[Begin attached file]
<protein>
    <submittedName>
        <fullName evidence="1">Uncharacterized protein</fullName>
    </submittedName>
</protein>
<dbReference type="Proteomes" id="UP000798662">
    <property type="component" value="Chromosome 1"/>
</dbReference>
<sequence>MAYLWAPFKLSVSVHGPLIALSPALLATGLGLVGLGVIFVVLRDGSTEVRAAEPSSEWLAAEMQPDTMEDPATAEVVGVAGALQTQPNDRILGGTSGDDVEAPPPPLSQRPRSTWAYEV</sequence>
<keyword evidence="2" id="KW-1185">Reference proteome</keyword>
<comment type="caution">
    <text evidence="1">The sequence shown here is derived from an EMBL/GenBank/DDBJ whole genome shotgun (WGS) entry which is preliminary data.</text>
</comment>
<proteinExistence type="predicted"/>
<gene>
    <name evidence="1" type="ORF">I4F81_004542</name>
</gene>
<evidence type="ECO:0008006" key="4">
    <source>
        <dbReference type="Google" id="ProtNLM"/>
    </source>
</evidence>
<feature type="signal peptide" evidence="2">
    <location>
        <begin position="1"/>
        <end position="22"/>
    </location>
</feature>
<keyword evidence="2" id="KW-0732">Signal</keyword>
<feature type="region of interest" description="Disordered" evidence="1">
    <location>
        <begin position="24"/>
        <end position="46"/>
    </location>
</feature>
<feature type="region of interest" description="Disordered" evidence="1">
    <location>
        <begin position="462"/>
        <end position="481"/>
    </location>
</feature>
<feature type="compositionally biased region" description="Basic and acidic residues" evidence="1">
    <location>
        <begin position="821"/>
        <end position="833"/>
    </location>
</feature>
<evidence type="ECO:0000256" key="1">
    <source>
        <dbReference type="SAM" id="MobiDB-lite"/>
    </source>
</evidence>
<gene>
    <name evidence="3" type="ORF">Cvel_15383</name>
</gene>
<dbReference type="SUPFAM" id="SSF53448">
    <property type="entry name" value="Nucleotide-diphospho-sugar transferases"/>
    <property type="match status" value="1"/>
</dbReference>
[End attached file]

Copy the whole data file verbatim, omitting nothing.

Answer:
<protein>
    <submittedName>
        <fullName evidence="1">Uncharacterized protein</fullName>
    </submittedName>
</protein>
<dbReference type="Proteomes" id="UP000798662">
    <property type="component" value="Chromosome 1"/>
</dbReference>
<sequence>MAYLWAPFKLSVSVHGPLIALSPALLATGLGLVGLGVIFVVLRDGSTEVRAAEPSSEWLAAEMQPDTMEDPATAEVVGVAGALQTQPNDRILGGTSGDDVEAPPPPLSQRPRSTWAYEV</sequence>
<keyword evidence="2" id="KW-1185">Reference proteome</keyword>
<comment type="caution">
    <text evidence="1">The sequence shown here is derived from an EMBL/GenBank/DDBJ whole genome shotgun (WGS) entry which is preliminary data.</text>
</comment>
<proteinExistence type="predicted"/>
<gene>
    <name evidence="1" type="ORF">I4F81_004542</name>
</gene>
<evidence type="ECO:0008006" key="4">
    <source>
        <dbReference type="Google" id="ProtNLM"/>
    </source>
</evidence>
<feature type="signal peptide" evidence="2">
    <location>
        <begin position="1"/>
        <end position="22"/>
    </location>
</feature>
<keyword evidence="2" id="KW-0732">Signal</keyword>
<feature type="region of interest" description="Disordered" evidence="1">
    <location>
        <begin position="24"/>
        <end position="46"/>
    </location>
</feature>
<feature type="region of interest" description="Disordered" evidence="1">
    <location>
        <begin position="462"/>
        <end position="481"/>
    </location>
</feature>
<feature type="compositionally biased region" description="Basic and acidic residues" evidence="1">
    <location>
        <begin position="821"/>
        <end position="833"/>
    </location>
</feature>
<evidence type="ECO:0000256" key="1">
    <source>
        <dbReference type="SAM" id="MobiDB-lite"/>
    </source>
</evidence>
<gene>
    <name evidence="3" type="ORF">Cvel_15383</name>
</gene>
<dbReference type="SUPFAM" id="SSF53448">
    <property type="entry name" value="Nucleotide-diphospho-sugar transferases"/>
    <property type="match status" value="1"/>
</dbReference>